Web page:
1 Oct 2007

Limited Edition Prints - III

(By Nalini S Malaviya)

Having discussed the various kinds of prints and the terminologies associated with them, we now look at the factors that need to be considered before investing in prints. There is a line of thought that believes that one should start investing in art with prints, since costs are less, and as you gain knowledge and confidence over time, you can start investing in original works. On the other hand, some people believe that since offset prints are produced in large quantities they serve only a decorative purpose and have a negligible investment value. Therefore, inves-tors must be careful to pick up prints that will appreciate over the years.

KG Subramanyam

courtesy: affordindianart.com

The golden rule to follow when buying a print is to look for one that is produced in limited numbers. An ideal number would be 10 to 20, and you must look for artists who produce such prints. In fact, there are a few artists who make only 10 edition prints and then also sell the print plate painted, so no further prints can be taken. Another thing to watch out for is the 'platemark' and the counter signature of the artist. Very few artists give out authenticity certificates for etchings, however getting one helps.

Art consultant Umesh U V says that from an investment point of view, some intaglio etchings are appreciating in value sharply. Artists Laxma Goud and Viraj Naik’s works are popular with investors. Some of them are even showing a growth rate of about 50 percent every six to nine months. The resale value of a print is generally very good but depends heavily on the subject of the image. For instance, Laxma Goud's 'goat and woman' series are most sought-after. Similarly, Viraj Naik's mystic creatures and Rini Dhumal's emperor series are good investments. Also, serigraphs by Raza and Ramkumar are coveted while Husain's smaller edition serigraphs do well. The trick then is to do a proper research and consult experts before investing in prints. There have been numerous cases where posters have been passed off as limited edition prints. In fact, there have been instances where such posters have been sold for more than Rs 25,000 to unsuspecting buyers. It is therefore important to know the difference.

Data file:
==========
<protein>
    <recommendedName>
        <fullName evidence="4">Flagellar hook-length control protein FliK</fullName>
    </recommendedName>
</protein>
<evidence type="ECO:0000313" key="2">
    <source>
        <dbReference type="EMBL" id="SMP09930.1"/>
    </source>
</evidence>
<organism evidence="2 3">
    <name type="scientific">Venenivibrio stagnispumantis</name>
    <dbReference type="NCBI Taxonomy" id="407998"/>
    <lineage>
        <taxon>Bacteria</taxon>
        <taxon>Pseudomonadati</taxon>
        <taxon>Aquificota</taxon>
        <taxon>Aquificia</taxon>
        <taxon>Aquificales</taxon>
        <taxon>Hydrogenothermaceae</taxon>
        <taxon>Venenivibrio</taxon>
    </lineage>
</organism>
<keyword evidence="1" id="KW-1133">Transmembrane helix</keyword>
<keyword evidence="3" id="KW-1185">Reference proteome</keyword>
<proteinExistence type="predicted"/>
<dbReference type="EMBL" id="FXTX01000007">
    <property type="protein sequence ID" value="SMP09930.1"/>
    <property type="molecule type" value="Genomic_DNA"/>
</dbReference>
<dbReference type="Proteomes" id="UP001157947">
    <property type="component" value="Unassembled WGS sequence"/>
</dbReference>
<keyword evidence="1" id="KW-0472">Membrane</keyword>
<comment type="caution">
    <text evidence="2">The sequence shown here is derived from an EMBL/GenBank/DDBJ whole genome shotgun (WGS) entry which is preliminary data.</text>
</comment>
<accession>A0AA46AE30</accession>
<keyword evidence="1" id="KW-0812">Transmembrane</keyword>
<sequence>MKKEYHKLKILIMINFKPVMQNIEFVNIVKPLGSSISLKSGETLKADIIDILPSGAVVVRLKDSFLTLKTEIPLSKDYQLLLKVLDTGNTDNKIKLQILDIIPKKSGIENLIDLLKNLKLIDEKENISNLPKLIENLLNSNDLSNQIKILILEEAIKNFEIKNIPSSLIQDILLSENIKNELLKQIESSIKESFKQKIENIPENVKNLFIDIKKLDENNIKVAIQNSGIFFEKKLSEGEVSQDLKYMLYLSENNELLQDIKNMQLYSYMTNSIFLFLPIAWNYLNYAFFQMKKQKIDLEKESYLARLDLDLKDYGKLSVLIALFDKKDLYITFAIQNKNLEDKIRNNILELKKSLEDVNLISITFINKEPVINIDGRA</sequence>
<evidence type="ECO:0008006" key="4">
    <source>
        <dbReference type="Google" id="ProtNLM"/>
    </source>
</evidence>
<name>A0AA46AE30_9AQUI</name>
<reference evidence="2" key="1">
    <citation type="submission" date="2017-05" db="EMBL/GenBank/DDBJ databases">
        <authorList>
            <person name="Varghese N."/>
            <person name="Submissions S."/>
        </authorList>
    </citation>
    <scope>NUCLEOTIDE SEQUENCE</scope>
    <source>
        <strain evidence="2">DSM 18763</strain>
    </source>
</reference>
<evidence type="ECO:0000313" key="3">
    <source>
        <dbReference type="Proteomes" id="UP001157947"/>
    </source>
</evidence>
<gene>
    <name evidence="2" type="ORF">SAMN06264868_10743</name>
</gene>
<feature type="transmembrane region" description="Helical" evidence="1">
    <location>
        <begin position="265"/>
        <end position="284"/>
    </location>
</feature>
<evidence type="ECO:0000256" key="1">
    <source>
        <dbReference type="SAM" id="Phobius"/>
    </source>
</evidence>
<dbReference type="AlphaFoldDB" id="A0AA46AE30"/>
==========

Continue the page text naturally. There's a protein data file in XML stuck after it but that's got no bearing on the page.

(Published in Financial Times, Bangalore)

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